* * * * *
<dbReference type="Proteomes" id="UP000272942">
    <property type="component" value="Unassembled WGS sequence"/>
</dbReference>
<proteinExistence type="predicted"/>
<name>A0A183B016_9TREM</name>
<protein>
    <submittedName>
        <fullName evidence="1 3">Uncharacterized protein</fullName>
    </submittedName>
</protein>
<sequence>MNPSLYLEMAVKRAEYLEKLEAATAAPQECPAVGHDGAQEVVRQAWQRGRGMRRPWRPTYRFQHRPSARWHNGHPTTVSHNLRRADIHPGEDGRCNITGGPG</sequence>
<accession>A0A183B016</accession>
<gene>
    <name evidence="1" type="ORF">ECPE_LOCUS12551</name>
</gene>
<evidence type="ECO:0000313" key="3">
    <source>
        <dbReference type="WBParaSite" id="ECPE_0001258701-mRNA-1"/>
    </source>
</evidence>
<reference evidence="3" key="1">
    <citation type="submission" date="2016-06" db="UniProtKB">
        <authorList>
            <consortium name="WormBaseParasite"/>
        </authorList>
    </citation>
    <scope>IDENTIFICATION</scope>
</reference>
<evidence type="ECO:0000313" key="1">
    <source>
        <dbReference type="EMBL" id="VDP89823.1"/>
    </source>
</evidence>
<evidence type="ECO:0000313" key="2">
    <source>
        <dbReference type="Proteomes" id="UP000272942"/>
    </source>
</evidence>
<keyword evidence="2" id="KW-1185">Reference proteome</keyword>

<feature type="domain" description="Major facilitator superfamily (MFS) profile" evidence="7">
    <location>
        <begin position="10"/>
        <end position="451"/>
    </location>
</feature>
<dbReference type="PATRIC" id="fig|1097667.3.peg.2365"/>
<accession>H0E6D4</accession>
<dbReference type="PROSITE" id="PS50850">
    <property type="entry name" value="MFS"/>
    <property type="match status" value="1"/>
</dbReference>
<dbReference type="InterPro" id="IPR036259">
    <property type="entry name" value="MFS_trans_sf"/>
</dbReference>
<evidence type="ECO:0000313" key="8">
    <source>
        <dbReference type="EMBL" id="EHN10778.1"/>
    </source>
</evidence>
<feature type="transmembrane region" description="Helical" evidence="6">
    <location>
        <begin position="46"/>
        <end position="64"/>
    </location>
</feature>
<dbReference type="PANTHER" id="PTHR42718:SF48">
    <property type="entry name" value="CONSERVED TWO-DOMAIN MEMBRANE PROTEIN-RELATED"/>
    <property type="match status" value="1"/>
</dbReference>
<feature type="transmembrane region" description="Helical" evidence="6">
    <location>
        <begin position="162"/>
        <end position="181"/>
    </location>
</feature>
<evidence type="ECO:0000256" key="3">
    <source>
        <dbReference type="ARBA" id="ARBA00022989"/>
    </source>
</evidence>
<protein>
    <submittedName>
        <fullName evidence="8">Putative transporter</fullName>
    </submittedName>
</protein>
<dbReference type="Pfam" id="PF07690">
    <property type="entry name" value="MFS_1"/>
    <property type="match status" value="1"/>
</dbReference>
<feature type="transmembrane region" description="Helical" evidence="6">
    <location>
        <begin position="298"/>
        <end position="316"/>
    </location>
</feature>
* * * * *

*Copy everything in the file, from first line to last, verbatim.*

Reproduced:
<dbReference type="Proteomes" id="UP000272942">
    <property type="component" value="Unassembled WGS sequence"/>
</dbReference>
<proteinExistence type="predicted"/>
<name>A0A183B016_9TREM</name>
<protein>
    <submittedName>
        <fullName evidence="1 3">Uncharacterized protein</fullName>
    </submittedName>
</protein>
<sequence>MNPSLYLEMAVKRAEYLEKLEAATAAPQECPAVGHDGAQEVVRQAWQRGRGMRRPWRPTYRFQHRPSARWHNGHPTTVSHNLRRADIHPGEDGRCNITGGPG</sequence>
<accession>A0A183B016</accession>
<gene>
    <name evidence="1" type="ORF">ECPE_LOCUS12551</name>
</gene>
<evidence type="ECO:0000313" key="3">
    <source>
        <dbReference type="WBParaSite" id="ECPE_0001258701-mRNA-1"/>
    </source>
</evidence>
<reference evidence="3" key="1">
    <citation type="submission" date="2016-06" db="UniProtKB">
        <authorList>
            <consortium name="WormBaseParasite"/>
        </authorList>
    </citation>
    <scope>IDENTIFICATION</scope>
</reference>
<evidence type="ECO:0000313" key="1">
    <source>
        <dbReference type="EMBL" id="VDP89823.1"/>
    </source>
</evidence>
<evidence type="ECO:0000313" key="2">
    <source>
        <dbReference type="Proteomes" id="UP000272942"/>
    </source>
</evidence>
<keyword evidence="2" id="KW-1185">Reference proteome</keyword>

<feature type="domain" description="Major facilitator superfamily (MFS) profile" evidence="7">
    <location>
        <begin position="10"/>
        <end position="451"/>
    </location>
</feature>
<dbReference type="PATRIC" id="fig|1097667.3.peg.2365"/>
<accession>H0E6D4</accession>
<dbReference type="PROSITE" id="PS50850">
    <property type="entry name" value="MFS"/>
    <property type="match status" value="1"/>
</dbReference>
<dbReference type="InterPro" id="IPR036259">
    <property type="entry name" value="MFS_trans_sf"/>
</dbReference>
<evidence type="ECO:0000313" key="8">
    <source>
        <dbReference type="EMBL" id="EHN10778.1"/>
    </source>
</evidence>
<feature type="transmembrane region" description="Helical" evidence="6">
    <location>
        <begin position="46"/>
        <end position="64"/>
    </location>
</feature>
<dbReference type="PANTHER" id="PTHR42718:SF48">
    <property type="entry name" value="CONSERVED TWO-DOMAIN MEMBRANE PROTEIN-RELATED"/>
    <property type="match status" value="1"/>
</dbReference>
<feature type="transmembrane region" description="Helical" evidence="6">
    <location>
        <begin position="162"/>
        <end position="181"/>
    </location>
</feature>
<evidence type="ECO:0000256" key="3">
    <source>
        <dbReference type="ARBA" id="ARBA00022989"/>
    </source>
</evidence>
<protein>
    <submittedName>
        <fullName evidence="8">Putative transporter</fullName>
    </submittedName>
</protein>
<dbReference type="Pfam" id="PF07690">
    <property type="entry name" value="MFS_1"/>
    <property type="match status" value="1"/>
</dbReference>
<feature type="transmembrane region" description="Helical" evidence="6">
    <location>
        <begin position="298"/>
        <end position="316"/>
    </location>
</feature>